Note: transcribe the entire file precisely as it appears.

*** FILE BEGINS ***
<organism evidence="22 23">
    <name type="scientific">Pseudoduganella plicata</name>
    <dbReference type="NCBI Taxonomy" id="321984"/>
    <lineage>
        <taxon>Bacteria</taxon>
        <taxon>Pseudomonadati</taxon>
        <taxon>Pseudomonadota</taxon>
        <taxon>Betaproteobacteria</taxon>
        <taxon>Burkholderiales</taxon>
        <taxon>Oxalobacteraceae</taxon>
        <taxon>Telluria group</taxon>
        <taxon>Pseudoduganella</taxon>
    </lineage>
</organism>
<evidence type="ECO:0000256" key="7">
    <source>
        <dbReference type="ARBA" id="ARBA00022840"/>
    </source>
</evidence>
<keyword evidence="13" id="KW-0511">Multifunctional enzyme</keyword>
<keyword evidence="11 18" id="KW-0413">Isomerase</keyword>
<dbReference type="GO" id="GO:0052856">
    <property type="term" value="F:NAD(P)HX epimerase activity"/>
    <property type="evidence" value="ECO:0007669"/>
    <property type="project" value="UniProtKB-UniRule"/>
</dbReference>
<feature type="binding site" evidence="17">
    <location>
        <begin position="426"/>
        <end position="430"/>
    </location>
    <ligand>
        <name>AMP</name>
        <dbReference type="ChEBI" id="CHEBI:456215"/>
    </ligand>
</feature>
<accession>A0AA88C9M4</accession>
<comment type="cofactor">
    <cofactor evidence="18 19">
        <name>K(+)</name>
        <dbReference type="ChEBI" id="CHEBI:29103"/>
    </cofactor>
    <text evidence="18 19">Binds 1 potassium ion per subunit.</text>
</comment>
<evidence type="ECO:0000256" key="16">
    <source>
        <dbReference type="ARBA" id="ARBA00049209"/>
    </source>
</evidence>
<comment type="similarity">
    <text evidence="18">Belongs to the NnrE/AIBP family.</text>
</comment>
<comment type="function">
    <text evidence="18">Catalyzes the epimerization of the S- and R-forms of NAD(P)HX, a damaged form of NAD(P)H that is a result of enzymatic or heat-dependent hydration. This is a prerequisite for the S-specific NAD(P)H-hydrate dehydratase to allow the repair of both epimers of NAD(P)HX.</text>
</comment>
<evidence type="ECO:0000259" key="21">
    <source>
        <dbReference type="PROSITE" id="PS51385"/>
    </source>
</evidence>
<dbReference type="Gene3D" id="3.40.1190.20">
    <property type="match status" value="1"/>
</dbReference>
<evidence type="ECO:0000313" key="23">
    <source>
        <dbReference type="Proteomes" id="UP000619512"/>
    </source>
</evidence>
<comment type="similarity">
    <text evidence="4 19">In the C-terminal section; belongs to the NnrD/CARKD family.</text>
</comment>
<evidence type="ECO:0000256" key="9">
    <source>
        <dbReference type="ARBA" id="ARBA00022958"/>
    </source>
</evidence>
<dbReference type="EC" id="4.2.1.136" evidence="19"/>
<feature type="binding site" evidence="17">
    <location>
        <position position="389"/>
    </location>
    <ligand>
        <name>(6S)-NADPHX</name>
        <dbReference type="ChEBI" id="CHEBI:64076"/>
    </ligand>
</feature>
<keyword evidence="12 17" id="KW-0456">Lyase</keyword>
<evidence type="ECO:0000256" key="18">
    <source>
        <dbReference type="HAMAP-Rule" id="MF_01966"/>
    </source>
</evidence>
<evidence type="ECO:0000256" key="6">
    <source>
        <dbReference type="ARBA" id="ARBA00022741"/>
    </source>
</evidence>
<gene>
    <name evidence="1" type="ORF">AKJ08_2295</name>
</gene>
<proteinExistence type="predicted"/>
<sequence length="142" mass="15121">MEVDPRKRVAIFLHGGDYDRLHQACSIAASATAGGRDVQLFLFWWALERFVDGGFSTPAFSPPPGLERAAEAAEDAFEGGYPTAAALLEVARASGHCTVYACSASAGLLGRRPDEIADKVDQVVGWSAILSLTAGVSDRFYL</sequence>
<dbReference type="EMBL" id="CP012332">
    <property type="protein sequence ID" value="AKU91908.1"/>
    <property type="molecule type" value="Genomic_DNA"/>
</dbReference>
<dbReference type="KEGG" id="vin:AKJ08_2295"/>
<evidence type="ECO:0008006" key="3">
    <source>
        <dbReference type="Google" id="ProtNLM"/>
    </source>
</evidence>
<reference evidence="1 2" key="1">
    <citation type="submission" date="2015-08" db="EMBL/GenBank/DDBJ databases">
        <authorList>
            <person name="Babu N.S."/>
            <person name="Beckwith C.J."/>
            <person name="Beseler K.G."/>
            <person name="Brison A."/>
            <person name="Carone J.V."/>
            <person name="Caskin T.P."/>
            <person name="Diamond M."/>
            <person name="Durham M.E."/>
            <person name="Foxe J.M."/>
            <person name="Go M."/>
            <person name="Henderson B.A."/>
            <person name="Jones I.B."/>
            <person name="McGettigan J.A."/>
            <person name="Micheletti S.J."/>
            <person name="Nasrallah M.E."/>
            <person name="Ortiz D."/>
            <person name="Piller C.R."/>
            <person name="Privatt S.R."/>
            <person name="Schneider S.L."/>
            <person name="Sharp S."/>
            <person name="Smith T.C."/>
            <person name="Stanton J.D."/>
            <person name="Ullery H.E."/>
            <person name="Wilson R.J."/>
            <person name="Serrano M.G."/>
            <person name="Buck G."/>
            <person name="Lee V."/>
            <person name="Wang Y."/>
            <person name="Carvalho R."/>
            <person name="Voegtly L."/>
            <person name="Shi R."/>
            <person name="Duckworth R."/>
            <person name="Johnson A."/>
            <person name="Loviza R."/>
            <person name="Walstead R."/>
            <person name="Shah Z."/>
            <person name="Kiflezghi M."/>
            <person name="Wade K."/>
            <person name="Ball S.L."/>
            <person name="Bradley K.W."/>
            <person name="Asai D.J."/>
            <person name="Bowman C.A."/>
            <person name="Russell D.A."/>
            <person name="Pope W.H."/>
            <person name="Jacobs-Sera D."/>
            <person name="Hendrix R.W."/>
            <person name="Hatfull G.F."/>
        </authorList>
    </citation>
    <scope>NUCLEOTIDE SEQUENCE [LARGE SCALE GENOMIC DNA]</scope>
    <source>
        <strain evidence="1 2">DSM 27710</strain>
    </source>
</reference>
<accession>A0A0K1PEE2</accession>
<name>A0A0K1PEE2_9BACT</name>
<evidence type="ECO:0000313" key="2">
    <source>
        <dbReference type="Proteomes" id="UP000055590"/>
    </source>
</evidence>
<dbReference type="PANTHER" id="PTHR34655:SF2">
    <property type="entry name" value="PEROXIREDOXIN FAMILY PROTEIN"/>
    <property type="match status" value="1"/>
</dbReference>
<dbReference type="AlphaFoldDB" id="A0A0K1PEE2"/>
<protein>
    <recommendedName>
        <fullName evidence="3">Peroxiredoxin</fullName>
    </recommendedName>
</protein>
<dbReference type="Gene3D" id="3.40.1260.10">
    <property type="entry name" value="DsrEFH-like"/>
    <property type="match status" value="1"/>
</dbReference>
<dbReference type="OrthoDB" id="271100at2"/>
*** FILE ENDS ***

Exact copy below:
<organism evidence="22 23">
    <name type="scientific">Pseudoduganella plicata</name>
    <dbReference type="NCBI Taxonomy" id="321984"/>
    <lineage>
        <taxon>Bacteria</taxon>
        <taxon>Pseudomonadati</taxon>
        <taxon>Pseudomonadota</taxon>
        <taxon>Betaproteobacteria</taxon>
        <taxon>Burkholderiales</taxon>
        <taxon>Oxalobacteraceae</taxon>
        <taxon>Telluria group</taxon>
        <taxon>Pseudoduganella</taxon>
    </lineage>
</organism>
<evidence type="ECO:0000256" key="7">
    <source>
        <dbReference type="ARBA" id="ARBA00022840"/>
    </source>
</evidence>
<keyword evidence="13" id="KW-0511">Multifunctional enzyme</keyword>
<keyword evidence="11 18" id="KW-0413">Isomerase</keyword>
<dbReference type="GO" id="GO:0052856">
    <property type="term" value="F:NAD(P)HX epimerase activity"/>
    <property type="evidence" value="ECO:0007669"/>
    <property type="project" value="UniProtKB-UniRule"/>
</dbReference>
<feature type="binding site" evidence="17">
    <location>
        <begin position="426"/>
        <end position="430"/>
    </location>
    <ligand>
        <name>AMP</name>
        <dbReference type="ChEBI" id="CHEBI:456215"/>
    </ligand>
</feature>
<accession>A0AA88C9M4</accession>
<comment type="cofactor">
    <cofactor evidence="18 19">
        <name>K(+)</name>
        <dbReference type="ChEBI" id="CHEBI:29103"/>
    </cofactor>
    <text evidence="18 19">Binds 1 potassium ion per subunit.</text>
</comment>
<evidence type="ECO:0000256" key="16">
    <source>
        <dbReference type="ARBA" id="ARBA00049209"/>
    </source>
</evidence>
<comment type="similarity">
    <text evidence="18">Belongs to the NnrE/AIBP family.</text>
</comment>
<comment type="function">
    <text evidence="18">Catalyzes the epimerization of the S- and R-forms of NAD(P)HX, a damaged form of NAD(P)H that is a result of enzymatic or heat-dependent hydration. This is a prerequisite for the S-specific NAD(P)H-hydrate dehydratase to allow the repair of both epimers of NAD(P)HX.</text>
</comment>
<evidence type="ECO:0000259" key="21">
    <source>
        <dbReference type="PROSITE" id="PS51385"/>
    </source>
</evidence>
<dbReference type="Gene3D" id="3.40.1190.20">
    <property type="match status" value="1"/>
</dbReference>
<evidence type="ECO:0000313" key="23">
    <source>
        <dbReference type="Proteomes" id="UP000619512"/>
    </source>
</evidence>
<comment type="similarity">
    <text evidence="4 19">In the C-terminal section; belongs to the NnrD/CARKD family.</text>
</comment>
<evidence type="ECO:0000256" key="9">
    <source>
        <dbReference type="ARBA" id="ARBA00022958"/>
    </source>
</evidence>
<dbReference type="EC" id="4.2.1.136" evidence="19"/>
<feature type="binding site" evidence="17">
    <location>
        <position position="389"/>
    </location>
    <ligand>
        <name>(6S)-NADPHX</name>
        <dbReference type="ChEBI" id="CHEBI:64076"/>
    </ligand>
</feature>
<keyword evidence="12 17" id="KW-0456">Lyase</keyword>
<evidence type="ECO:0000256" key="18">
    <source>
        <dbReference type="HAMAP-Rule" id="MF_01966"/>
    </source>
</evidence>
<evidence type="ECO:0000256" key="6">
    <source>
        <dbReference type="ARBA" id="ARBA00022741"/>
    </source>
</evidence>
<gene>
    <name evidence="1" type="ORF">AKJ08_2295</name>
</gene>
<proteinExistence type="predicted"/>
<sequence length="142" mass="15121">MEVDPRKRVAIFLHGGDYDRLHQACSIAASATAGGRDVQLFLFWWALERFVDGGFSTPAFSPPPGLERAAEAAEDAFEGGYPTAAALLEVARASGHCTVYACSASAGLLGRRPDEIADKVDQVVGWSAILSLTAGVSDRFYL</sequence>
<dbReference type="EMBL" id="CP012332">
    <property type="protein sequence ID" value="AKU91908.1"/>
    <property type="molecule type" value="Genomic_DNA"/>
</dbReference>
<dbReference type="KEGG" id="vin:AKJ08_2295"/>
<evidence type="ECO:0008006" key="3">
    <source>
        <dbReference type="Google" id="ProtNLM"/>
    </source>
</evidence>
<reference evidence="1 2" key="1">
    <citation type="submission" date="2015-08" db="EMBL/GenBank/DDBJ databases">
        <authorList>
            <person name="Babu N.S."/>
            <person name="Beckwith C.J."/>
            <person name="Beseler K.G."/>
            <person name="Brison A."/>
            <person name="Carone J.V."/>
            <person name="Caskin T.P."/>
            <person name="Diamond M."/>
            <person name="Durham M.E."/>
            <person name="Foxe J.M."/>
            <person name="Go M."/>
            <person name="Henderson B.A."/>
            <person name="Jones I.B."/>
            <person name="McGettigan J.A."/>
            <person name="Micheletti S.J."/>
            <person name="Nasrallah M.E."/>
            <person name="Ortiz D."/>
            <person name="Piller C.R."/>
            <person name="Privatt S.R."/>
            <person name="Schneider S.L."/>
            <person name="Sharp S."/>
            <person name="Smith T.C."/>
            <person name="Stanton J.D."/>
            <person name="Ullery H.E."/>
            <person name="Wilson R.J."/>
            <person name="Serrano M.G."/>
            <person name="Buck G."/>
            <person name="Lee V."/>
            <person name="Wang Y."/>
            <person name="Carvalho R."/>
            <person name="Voegtly L."/>
            <person name="Shi R."/>
            <person name="Duckworth R."/>
            <person name="Johnson A."/>
            <person name="Loviza R."/>
            <person name="Walstead R."/>
            <person name="Shah Z."/>
            <person name="Kiflezghi M."/>
            <person name="Wade K."/>
            <person name="Ball S.L."/>
            <person name="Bradley K.W."/>
            <person name="Asai D.J."/>
            <person name="Bowman C.A."/>
            <person name="Russell D.A."/>
            <person name="Pope W.H."/>
            <person name="Jacobs-Sera D."/>
            <person name="Hendrix R.W."/>
            <person name="Hatfull G.F."/>
        </authorList>
    </citation>
    <scope>NUCLEOTIDE SEQUENCE [LARGE SCALE GENOMIC DNA]</scope>
    <source>
        <strain evidence="1 2">DSM 27710</strain>
    </source>
</reference>
<accession>A0A0K1PEE2</accession>
<name>A0A0K1PEE2_9BACT</name>
<evidence type="ECO:0000313" key="2">
    <source>
        <dbReference type="Proteomes" id="UP000055590"/>
    </source>
</evidence>
<dbReference type="PANTHER" id="PTHR34655:SF2">
    <property type="entry name" value="PEROXIREDOXIN FAMILY PROTEIN"/>
    <property type="match status" value="1"/>
</dbReference>
<dbReference type="AlphaFoldDB" id="A0A0K1PEE2"/>
<protein>
    <recommendedName>
        <fullName evidence="3">Peroxiredoxin</fullName>
    </recommendedName>
</protein>
<dbReference type="Gene3D" id="3.40.1260.10">
    <property type="entry name" value="DsrEFH-like"/>
    <property type="match status" value="1"/>
</dbReference>
<dbReference type="OrthoDB" id="271100at2"/>